Category: Ebooks

Crystallization: Science and Technology” ed. by Marcello Rubens Barsi Andreeta


“Crystallization: Science and Technology” ed. by Marcello Rubens Barsi Andreeta
English | ITAe | 2012 | ISBN: 9789535107576 | 577 pages | PDF | 35 MB
The purpose of this book is to present new insights to the reader, as well as crucial and very useful information for researchers working in this field, while simultaneously creating a comprehensive text about crystallization processes which may serve as a starting point for people with different backgrounds.

Section 1 Fundamentals and Theoretical Aspects
1 Crystallization in Glass Forming Substances: The Chemical Bond Approach
2 Crystallization Kinetics of Chalcogenide Glasses
3 Numerical Models of Crystallization and Its Direction for Metal and Ceramic Materials in Technical Application
4 A Mathematical Model for Single Crystal Cylindrical Tube Growth by the Edge-Defined Film-Fed Growth (EFG) Technique
5 Crystallization in Microemulsions: A Generic Route to Thermodynamic Control and the Estimation of Critical Nucleus Size
6 Chemical, Physicochemical and Crystal-Chemical Aspects of Crystallization from Aqueous Solutions as a Method of Purification
7 Recrystallization of Active Pharmaceutical Ingredients
Section 2 Applications, Techniques and Mineral Formation
8 Preparation of Selected Ceramic Compounds by Controlled Crystallization Under Hydrothermal Conditions
9 Fe-Based Nanocomposite Formed by Thermal Treatment of Rapid-Quenched Fe81B13Si4C2 Alloy
10 Crystallization of Iron-Containing Oxide-Sulphide Melts
11 Real-Time Analysis to Evaluate Crystallization Processes
12 Phenacetin Crystallization: Cooling Regimes and Crystal Morphology
13 Macromolecular Crystallization Controlled by Colloidal Interactions: The Case of Urate Oxidase
14 Crystallization by Antisolvent Addition and Cooling
15 Thin Film Growth Through Sputtering Technique and Its Applications
16 Crystallization of Ge:Sb:Te Thin Films for Phase Change Memory Application
17 Metal Induced Crystallization
18 ArF Excimer Laser Annealing of Polycrystalline Silicon Thin Film
19 Oriented Lateral Growth and Defects in Polycrystalline-Silicon Thin Films on Glass Substrates
20 Crystallization, Fractionation and Solidification of Co-Magmatic Alkaline Series Sequentially Emplaced in the Carbonatite Complex of Tiruppattur, Tamil Nadu, India

Social Ontology: Collective Intentionality and Group Agents by Raimo Tuomela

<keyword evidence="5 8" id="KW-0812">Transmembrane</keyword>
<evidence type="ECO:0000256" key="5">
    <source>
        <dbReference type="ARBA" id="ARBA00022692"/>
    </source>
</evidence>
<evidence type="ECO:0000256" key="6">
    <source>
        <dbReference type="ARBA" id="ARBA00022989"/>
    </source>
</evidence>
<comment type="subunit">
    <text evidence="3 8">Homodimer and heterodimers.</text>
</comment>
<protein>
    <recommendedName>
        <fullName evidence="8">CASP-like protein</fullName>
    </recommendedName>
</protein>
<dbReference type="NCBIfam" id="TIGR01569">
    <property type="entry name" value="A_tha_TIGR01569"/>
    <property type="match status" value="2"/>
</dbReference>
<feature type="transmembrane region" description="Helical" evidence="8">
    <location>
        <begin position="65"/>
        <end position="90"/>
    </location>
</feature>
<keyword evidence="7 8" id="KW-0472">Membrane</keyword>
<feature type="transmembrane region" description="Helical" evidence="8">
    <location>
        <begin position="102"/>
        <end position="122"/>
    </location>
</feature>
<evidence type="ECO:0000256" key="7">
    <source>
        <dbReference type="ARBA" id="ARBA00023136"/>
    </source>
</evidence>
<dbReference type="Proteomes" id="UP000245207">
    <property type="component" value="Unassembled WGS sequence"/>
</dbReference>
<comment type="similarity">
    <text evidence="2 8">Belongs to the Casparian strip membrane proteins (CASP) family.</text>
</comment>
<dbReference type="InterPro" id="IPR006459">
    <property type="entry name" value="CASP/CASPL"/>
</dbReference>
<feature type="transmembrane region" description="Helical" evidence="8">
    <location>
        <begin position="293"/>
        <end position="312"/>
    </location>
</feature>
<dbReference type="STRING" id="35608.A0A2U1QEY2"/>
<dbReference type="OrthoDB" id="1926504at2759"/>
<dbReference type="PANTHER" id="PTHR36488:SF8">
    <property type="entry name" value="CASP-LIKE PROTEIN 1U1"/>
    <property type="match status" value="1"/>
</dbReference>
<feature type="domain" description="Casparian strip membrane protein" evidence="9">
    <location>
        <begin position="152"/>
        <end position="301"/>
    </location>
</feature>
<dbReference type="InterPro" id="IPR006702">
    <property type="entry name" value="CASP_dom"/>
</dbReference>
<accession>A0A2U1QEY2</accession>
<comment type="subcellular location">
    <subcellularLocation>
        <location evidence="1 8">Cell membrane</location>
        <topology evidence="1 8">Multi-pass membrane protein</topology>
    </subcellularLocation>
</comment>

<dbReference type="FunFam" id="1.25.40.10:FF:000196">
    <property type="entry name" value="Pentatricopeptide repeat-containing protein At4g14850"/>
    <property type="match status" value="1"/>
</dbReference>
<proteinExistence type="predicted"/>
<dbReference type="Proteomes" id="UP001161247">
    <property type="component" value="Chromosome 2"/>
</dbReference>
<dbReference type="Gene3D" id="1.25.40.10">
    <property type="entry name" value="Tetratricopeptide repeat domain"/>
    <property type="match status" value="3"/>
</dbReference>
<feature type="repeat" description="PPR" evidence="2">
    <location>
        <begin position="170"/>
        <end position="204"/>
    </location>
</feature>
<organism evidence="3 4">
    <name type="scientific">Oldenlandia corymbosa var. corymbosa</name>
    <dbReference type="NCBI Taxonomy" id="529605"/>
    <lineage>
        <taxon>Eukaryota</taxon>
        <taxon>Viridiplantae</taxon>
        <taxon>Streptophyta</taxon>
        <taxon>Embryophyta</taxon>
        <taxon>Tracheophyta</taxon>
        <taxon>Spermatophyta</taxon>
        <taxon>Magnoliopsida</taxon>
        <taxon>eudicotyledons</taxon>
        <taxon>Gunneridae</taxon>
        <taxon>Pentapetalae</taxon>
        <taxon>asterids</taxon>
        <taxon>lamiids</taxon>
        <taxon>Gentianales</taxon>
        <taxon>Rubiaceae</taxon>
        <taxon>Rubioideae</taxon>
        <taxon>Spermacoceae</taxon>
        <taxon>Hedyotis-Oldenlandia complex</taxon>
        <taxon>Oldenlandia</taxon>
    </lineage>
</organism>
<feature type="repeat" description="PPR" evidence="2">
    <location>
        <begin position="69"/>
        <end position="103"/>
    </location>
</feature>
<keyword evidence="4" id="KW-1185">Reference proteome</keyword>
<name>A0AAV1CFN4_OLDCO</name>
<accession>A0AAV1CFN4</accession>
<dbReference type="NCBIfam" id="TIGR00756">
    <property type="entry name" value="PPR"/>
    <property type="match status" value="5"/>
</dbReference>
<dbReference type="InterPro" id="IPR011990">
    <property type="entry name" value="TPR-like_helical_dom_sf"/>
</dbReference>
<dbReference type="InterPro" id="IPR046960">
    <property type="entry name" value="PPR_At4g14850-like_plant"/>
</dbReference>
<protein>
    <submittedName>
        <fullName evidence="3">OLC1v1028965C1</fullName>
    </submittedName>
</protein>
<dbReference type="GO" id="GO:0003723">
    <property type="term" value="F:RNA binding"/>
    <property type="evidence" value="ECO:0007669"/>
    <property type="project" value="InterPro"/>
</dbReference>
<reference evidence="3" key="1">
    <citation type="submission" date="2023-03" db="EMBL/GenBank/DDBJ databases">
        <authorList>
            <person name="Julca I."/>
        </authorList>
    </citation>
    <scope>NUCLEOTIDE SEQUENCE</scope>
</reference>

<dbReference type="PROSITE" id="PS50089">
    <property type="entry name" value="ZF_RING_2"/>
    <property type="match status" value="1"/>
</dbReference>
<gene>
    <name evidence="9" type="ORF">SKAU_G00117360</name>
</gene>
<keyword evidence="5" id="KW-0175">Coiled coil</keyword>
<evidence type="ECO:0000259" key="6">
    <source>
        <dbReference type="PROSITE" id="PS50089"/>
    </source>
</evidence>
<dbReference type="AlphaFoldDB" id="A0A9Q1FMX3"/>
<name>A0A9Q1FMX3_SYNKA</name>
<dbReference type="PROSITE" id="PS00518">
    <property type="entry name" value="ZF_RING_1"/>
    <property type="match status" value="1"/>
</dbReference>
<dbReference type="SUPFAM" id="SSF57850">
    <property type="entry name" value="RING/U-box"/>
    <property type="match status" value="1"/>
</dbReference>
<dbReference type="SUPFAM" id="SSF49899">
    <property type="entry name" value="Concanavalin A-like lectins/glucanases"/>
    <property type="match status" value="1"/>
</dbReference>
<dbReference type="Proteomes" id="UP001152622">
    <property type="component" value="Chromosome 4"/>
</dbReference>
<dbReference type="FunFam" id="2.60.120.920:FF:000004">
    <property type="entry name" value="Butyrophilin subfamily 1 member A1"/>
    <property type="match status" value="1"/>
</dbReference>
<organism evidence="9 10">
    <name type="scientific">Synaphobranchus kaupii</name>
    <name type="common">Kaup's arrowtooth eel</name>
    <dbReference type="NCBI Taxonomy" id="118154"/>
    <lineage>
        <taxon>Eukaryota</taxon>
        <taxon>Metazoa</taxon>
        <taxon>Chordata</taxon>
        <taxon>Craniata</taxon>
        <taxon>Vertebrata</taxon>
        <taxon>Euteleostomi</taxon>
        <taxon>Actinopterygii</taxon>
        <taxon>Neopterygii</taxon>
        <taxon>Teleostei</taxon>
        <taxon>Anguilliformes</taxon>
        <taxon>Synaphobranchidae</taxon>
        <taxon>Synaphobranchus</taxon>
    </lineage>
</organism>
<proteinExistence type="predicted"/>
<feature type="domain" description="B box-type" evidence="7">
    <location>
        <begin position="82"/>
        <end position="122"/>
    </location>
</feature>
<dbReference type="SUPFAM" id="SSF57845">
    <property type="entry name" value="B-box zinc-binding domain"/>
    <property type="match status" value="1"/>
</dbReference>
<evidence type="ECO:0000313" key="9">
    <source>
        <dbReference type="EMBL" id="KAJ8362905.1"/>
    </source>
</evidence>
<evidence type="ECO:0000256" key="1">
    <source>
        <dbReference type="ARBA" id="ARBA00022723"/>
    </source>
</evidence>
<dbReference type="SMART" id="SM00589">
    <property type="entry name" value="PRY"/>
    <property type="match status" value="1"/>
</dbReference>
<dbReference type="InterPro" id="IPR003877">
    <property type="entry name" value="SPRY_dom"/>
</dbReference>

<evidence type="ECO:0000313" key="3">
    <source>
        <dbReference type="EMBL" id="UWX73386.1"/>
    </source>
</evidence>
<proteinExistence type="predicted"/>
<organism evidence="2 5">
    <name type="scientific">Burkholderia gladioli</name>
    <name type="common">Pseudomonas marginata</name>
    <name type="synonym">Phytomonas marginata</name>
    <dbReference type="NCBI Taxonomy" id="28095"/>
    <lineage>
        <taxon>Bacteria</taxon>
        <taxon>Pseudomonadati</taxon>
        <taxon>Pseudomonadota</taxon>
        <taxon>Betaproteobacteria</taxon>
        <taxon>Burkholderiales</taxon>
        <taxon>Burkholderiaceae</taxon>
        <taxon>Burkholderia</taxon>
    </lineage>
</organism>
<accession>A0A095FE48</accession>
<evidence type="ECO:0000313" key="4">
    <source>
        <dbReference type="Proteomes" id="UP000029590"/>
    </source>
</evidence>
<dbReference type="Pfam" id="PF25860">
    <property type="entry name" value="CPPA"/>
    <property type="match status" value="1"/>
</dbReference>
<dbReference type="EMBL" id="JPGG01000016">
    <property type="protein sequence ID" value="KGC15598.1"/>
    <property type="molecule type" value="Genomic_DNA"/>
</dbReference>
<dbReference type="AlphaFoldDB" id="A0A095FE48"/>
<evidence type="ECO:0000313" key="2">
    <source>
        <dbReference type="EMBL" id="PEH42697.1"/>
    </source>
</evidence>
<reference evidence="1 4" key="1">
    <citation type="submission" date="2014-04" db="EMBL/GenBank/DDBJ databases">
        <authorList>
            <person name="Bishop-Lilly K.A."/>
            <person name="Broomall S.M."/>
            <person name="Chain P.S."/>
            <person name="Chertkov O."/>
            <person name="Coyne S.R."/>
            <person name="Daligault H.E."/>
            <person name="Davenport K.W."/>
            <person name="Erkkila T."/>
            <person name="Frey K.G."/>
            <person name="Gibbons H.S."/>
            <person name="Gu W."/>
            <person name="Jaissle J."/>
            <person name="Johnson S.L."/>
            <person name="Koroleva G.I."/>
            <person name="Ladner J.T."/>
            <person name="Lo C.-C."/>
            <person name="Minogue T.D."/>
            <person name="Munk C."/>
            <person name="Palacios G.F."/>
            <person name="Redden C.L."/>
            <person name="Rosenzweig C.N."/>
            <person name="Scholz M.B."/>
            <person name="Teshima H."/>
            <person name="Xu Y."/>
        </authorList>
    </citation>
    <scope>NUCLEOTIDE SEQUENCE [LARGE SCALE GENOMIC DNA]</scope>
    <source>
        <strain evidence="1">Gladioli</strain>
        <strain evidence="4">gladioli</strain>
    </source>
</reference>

Social Ontology: Collective Intentionality and Group Agents by Raimo Tuomela


Social Ontology: Collective Intentionality and Group Agents by Raimo Tuomela
English | 2013 | ISBN: 0199978263 | 326 pages | PDF | 1,7 MB

Social ontology, in its broadest sense, is the study of the nature of social reality, including collective intentions and agency. The starting point of Tuomela’s account of collective intentionality is the distinction between thinking and acting as a private person (“I-mode”) versus as a “we-thinking” group member (“we-mode”). The we-mode approach is based on social groups consisting of persons, which may range from simple task groups consisting of a few persons to corporations and even to political states. Tuomela extends the we-mode notion to cover groups controlled by external authority. Thus, for instance, cooperation and attitude formation are studied in cases where the participants are governed “from above” as in many corporations.

The volume goes on to present a systematic philosophical theory related to the collectivism-versus-individualism debate in the social sciences. A weak version of collectivism (the “we-mode” approach) depends on group-based collective intentionality. We-mode collective intentionality is not individualistically reducible and is needed to complement individualistic accounts in social scientific theorizing. The we-mode approach is used in the book to account for collective intention and action, cooperation, group attitudes, and social practices and institutions, as well as group solidarity. Tuomela establishes the first complete theory of group reasons (in the sense of members’ reasons for participation in group activities). The book argues in terms of game-theoretical group-reasoning that the kind of weak collectivism that the we-mode approach involves is both conceptually and rational-functionally different from what an individualistic approach (“pro-group I-mode” approach) entails.